Sexual Health news - Sexually Transmitted Diseases

Level of Th17 cells found crucial for controlling HIV

A study published in the journal Science Translational Medicine looks at how the monkey species, rhesus macaques, can be used as a good model for developing a new HIV vaccine or therapy target.

For research purposes, the monkeys were infected with simian immunodeficiency virus (SIV), which is a retrovirus that only infects primates. SIV strains that transferred over to humans turned into strains of HIV. Since HIV evolved from SIV, studying the effect of SIV in monkeys can give insight on the effect of HIV in humans.

After infection, by studying Th17 (T helper 17) cells - which are found in the gut of primates and humans and are cells of the immune system that help fight disease -  in the animal model, scientists could see how efficiently the body fights and manages SIV. It was concluded that with more Th17 cells, SIV can be better controlled and the immune system will be more effective.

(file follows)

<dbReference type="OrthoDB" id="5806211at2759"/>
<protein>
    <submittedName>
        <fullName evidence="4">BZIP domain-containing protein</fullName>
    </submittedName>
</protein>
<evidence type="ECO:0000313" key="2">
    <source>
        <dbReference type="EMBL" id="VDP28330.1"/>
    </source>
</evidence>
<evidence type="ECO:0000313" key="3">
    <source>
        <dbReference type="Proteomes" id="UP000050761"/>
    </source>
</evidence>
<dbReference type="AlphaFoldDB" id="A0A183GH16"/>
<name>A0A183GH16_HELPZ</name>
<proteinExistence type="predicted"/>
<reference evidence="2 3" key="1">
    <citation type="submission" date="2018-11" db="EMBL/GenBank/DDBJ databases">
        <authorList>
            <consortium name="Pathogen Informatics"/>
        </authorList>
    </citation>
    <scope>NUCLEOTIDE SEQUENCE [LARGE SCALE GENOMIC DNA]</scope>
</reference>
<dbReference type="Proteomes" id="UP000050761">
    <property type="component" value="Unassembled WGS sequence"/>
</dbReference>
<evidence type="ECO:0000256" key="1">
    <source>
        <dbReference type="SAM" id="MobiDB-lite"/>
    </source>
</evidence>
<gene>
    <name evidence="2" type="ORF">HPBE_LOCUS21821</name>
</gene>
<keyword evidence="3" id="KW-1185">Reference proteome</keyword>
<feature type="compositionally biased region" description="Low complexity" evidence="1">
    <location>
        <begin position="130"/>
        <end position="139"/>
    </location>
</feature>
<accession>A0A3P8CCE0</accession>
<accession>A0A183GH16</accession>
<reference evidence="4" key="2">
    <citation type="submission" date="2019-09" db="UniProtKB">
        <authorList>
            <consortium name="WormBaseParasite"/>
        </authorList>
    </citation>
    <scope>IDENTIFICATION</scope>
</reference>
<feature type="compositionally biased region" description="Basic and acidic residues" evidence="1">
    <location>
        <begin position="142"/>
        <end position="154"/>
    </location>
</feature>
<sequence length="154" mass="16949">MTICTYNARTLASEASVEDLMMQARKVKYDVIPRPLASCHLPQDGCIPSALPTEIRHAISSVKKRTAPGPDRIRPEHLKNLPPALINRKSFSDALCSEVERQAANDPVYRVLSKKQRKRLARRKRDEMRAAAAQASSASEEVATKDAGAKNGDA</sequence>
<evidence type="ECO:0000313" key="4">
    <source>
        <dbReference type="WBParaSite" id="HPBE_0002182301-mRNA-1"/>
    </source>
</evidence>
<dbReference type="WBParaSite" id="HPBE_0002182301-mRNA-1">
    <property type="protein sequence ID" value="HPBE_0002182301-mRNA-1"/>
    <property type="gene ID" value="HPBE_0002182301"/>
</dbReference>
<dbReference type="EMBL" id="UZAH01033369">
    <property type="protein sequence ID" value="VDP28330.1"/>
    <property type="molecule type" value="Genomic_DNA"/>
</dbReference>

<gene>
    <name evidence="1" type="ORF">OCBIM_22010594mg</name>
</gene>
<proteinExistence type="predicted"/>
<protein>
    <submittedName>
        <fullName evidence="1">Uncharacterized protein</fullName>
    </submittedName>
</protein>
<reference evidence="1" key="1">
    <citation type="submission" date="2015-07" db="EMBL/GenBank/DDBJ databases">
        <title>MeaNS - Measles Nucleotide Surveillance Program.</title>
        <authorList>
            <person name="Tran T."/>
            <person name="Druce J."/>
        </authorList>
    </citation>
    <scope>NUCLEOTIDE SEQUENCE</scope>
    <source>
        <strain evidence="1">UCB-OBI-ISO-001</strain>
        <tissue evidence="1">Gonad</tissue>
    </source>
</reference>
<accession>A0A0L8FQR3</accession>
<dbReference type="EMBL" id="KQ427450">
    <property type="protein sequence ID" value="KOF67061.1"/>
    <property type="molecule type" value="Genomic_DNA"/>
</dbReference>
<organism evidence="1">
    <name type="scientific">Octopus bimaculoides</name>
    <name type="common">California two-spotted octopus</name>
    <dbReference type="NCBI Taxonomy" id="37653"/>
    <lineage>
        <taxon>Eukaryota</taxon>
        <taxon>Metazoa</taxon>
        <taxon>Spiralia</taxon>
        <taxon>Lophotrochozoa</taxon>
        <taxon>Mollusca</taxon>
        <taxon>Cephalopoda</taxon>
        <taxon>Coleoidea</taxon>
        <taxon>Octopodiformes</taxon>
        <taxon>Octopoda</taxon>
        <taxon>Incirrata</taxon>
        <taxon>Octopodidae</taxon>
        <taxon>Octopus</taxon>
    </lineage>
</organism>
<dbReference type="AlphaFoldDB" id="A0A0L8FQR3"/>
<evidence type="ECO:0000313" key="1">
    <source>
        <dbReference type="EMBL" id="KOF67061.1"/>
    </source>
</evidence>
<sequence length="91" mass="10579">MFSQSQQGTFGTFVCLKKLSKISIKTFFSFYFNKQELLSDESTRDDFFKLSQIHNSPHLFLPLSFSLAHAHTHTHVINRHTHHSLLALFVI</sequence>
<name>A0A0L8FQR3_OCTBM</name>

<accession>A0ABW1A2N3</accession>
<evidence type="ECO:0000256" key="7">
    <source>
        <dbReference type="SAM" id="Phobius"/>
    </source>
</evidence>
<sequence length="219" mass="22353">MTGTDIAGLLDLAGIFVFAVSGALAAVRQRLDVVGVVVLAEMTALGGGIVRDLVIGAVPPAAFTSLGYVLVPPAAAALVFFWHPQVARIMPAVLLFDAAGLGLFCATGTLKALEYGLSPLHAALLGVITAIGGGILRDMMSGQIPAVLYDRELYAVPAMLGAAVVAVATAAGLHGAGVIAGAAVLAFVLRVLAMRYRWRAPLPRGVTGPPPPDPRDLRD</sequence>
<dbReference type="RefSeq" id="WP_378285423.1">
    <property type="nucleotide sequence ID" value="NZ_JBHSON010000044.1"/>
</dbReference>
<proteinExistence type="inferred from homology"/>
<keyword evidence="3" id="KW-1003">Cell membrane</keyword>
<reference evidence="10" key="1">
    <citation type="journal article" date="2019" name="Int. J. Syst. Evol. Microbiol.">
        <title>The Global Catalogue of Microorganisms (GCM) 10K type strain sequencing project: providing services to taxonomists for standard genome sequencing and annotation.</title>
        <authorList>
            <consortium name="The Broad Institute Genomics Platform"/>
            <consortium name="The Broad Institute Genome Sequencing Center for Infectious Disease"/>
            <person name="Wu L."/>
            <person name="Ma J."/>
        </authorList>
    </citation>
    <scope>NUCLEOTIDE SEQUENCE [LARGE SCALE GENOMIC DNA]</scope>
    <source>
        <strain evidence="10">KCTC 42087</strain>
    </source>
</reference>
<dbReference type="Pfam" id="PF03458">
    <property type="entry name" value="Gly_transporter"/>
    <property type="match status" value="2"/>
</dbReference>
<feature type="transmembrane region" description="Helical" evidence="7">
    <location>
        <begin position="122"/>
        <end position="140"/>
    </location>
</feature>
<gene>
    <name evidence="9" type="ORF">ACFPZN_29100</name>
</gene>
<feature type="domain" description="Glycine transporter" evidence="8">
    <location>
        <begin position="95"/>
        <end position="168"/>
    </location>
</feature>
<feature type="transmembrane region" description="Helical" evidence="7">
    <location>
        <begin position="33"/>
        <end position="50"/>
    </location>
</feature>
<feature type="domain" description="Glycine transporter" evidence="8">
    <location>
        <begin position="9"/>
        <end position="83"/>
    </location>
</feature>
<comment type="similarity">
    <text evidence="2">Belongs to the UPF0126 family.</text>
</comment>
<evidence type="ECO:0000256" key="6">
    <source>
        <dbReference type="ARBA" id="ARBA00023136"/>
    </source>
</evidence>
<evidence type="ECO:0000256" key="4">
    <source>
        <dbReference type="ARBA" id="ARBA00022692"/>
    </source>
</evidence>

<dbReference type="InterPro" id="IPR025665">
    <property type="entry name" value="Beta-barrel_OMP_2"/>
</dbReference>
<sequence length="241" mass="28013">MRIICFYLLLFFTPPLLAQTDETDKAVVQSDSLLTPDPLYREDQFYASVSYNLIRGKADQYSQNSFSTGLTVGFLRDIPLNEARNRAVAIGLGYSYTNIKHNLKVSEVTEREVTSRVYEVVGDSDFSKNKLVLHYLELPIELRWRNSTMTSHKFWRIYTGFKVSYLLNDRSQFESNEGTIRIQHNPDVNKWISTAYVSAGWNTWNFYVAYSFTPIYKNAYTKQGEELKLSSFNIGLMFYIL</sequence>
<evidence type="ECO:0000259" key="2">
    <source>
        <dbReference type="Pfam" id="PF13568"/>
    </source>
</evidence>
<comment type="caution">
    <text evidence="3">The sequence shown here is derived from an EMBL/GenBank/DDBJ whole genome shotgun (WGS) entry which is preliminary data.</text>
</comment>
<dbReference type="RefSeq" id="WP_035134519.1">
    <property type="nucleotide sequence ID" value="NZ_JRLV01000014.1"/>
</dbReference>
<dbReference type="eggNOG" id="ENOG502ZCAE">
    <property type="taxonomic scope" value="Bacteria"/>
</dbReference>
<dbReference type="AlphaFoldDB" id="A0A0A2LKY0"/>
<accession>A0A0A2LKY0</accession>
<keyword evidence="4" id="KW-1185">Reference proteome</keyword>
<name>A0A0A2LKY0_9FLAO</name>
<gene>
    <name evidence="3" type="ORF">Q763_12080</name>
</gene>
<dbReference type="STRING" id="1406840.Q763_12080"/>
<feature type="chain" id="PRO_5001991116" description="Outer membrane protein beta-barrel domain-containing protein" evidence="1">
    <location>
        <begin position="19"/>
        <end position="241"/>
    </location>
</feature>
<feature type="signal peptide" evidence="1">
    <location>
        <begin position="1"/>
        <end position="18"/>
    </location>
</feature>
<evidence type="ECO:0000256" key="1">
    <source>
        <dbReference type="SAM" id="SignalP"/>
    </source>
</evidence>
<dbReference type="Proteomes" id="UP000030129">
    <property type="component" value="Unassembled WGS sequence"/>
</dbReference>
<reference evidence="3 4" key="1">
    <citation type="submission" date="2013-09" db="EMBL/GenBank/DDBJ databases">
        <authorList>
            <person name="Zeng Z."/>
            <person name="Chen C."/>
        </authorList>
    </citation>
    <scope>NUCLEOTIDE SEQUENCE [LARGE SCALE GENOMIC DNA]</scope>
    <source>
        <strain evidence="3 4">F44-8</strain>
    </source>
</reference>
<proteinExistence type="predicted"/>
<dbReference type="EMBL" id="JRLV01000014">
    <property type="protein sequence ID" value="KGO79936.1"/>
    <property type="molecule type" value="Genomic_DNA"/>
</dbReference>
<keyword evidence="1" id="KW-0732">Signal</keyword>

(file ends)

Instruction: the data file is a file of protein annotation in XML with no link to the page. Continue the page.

This discovery can shed light on why some people diagnosed with HIV are able to control their disease better than others.

"If a treatment can be developed to increase Th17 cells in the gut, it may allow for a more effective immune response after exposure to an HIV vaccine or the virus itself," said Dennis Hartigan-O'Connor, the study's primary investigator.